For centuries, people have been trying to figure out what to do with the Song of Songs from the Bible. It’s a work of sensual lyric poetry that depicts scenes of actual and imagined trysts between the poem’s female protagonist and her lover. It’s also the only book in the Bible that focuses exclusively on human-to-human love, not human-to-divine – at least on the surface level of the poem.
Ancient Jews and Christians were troubled by the inclusion of such a graphic love poem in the biblical canon and came up with their own ways to remedy the dilemma. They interpreted it as a portrayal of divine-to-human love, God’s relationship with a beloved individual or community. In the first few centuries, rabbis began to interpret the Song of Songs as part of their commentaries on the Pentateuch, the first section of the Hebrew Bible. They envisioned that narrative as an extended, intimate story about God’s relationship with the people of Israel.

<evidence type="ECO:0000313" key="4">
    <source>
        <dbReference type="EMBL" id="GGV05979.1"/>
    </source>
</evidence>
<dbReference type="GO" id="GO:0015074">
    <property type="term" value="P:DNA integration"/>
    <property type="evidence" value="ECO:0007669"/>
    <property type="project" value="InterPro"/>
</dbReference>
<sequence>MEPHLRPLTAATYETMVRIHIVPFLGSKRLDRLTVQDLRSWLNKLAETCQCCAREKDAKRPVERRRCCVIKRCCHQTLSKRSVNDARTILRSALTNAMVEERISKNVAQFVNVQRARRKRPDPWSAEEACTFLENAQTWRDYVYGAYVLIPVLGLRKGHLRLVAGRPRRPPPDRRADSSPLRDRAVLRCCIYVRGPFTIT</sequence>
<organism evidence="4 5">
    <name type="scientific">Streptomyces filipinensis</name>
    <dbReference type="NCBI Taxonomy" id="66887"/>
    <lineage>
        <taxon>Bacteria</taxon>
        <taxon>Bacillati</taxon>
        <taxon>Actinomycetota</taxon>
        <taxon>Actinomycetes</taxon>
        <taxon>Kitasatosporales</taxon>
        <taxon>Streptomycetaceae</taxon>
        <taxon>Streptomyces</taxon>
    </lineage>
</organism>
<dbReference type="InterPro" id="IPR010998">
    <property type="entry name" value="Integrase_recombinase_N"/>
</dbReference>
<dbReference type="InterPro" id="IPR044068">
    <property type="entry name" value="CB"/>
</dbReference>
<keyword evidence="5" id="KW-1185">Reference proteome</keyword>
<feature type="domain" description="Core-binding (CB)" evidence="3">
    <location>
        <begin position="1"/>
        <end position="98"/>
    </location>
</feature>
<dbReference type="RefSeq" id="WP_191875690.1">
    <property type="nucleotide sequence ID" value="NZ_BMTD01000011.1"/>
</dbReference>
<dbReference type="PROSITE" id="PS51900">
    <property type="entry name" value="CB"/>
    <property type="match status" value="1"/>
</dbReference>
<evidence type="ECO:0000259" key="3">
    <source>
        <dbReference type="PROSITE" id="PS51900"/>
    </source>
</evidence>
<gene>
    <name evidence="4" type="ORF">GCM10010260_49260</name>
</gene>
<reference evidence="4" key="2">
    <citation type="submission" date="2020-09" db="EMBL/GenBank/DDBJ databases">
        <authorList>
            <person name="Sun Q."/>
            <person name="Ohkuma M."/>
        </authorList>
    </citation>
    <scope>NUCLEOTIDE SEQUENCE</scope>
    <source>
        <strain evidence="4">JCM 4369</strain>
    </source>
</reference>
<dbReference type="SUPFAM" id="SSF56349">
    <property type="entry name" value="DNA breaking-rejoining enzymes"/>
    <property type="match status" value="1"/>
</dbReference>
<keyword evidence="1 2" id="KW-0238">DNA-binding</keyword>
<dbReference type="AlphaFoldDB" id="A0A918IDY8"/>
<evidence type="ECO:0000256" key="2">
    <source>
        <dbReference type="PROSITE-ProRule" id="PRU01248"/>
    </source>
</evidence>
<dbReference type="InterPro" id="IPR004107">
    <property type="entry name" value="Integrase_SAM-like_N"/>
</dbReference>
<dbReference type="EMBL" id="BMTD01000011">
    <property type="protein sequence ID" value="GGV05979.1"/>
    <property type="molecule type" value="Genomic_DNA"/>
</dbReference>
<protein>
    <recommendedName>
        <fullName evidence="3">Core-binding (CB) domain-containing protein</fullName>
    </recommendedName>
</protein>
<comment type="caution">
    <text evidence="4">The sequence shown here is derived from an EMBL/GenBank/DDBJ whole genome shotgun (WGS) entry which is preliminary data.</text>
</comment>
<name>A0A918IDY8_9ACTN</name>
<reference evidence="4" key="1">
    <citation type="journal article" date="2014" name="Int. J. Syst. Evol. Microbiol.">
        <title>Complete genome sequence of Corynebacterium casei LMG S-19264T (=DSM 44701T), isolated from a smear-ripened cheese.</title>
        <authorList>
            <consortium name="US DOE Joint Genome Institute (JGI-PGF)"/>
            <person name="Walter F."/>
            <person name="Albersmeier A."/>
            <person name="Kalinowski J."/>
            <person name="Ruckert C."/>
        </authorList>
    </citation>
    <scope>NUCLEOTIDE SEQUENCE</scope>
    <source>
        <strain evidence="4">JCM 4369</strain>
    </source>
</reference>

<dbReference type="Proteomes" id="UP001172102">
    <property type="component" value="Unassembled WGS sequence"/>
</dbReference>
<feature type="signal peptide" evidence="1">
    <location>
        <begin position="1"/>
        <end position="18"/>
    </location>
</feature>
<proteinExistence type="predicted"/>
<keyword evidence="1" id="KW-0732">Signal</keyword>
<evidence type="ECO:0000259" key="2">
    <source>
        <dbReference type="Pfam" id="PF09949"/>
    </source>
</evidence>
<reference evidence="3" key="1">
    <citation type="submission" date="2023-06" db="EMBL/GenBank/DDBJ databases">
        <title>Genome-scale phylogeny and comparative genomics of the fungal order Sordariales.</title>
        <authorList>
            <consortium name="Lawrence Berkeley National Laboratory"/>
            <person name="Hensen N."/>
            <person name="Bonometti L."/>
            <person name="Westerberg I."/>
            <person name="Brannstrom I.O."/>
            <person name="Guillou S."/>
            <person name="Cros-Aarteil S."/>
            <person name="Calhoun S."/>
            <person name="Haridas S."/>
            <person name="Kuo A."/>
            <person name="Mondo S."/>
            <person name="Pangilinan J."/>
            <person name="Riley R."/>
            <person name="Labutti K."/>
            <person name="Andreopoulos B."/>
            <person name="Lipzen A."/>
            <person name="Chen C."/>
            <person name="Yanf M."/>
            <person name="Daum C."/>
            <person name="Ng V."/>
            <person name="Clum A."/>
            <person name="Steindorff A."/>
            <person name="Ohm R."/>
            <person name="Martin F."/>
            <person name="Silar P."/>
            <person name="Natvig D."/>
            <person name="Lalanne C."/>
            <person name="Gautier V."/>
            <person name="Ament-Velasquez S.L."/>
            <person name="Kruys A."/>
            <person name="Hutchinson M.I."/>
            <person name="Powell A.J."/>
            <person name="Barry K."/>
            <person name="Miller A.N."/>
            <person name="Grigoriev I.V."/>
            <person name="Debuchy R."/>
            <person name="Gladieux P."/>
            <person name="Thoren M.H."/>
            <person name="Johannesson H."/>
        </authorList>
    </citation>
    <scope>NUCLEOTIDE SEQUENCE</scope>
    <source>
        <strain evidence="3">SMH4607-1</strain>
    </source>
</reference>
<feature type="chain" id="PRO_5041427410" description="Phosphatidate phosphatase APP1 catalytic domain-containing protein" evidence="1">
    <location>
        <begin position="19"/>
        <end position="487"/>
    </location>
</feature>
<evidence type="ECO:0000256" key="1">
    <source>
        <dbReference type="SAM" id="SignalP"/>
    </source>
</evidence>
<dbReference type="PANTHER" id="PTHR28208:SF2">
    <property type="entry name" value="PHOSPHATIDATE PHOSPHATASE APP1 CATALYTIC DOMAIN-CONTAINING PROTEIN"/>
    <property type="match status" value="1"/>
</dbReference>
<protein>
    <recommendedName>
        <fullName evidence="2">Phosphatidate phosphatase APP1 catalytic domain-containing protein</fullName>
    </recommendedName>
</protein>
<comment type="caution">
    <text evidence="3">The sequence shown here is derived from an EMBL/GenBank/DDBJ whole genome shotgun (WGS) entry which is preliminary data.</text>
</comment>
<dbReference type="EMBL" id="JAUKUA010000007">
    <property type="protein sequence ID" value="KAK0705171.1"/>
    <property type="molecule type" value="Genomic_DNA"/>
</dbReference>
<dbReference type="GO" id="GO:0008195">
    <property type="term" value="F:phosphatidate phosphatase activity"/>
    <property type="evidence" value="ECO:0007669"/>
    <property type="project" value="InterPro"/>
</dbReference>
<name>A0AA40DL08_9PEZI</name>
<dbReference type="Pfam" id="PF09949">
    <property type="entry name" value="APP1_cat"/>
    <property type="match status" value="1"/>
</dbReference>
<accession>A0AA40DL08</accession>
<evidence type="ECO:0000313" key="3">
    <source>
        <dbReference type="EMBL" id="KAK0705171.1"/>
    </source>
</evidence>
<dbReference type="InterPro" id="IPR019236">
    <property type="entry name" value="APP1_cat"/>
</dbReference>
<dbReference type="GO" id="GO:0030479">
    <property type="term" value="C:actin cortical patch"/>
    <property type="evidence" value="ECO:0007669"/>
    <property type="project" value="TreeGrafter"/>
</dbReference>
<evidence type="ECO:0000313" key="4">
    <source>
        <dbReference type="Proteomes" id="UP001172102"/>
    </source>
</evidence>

Christian scholars avoided the carnal dimensions of this poetic work and instead interpreted it as an allegory of Christ’s love for his “bride,” the church. Other allegorical readings have also emerged throughout history, including one that saw it as the soul’s yearning for God and another that described God’s loving relationship with Jesus’ mother, Mary.
In the modern period, even more understandings of the poem have emerged, including some about human-to-human love. These diverse interpretations highlight readers’ creativity – and the evocative power of the Song of Songs’ poetic language. For centuries, people have been captivated by this unique and powerful work from the Bible – and its many interpretations continue to fascinate us today.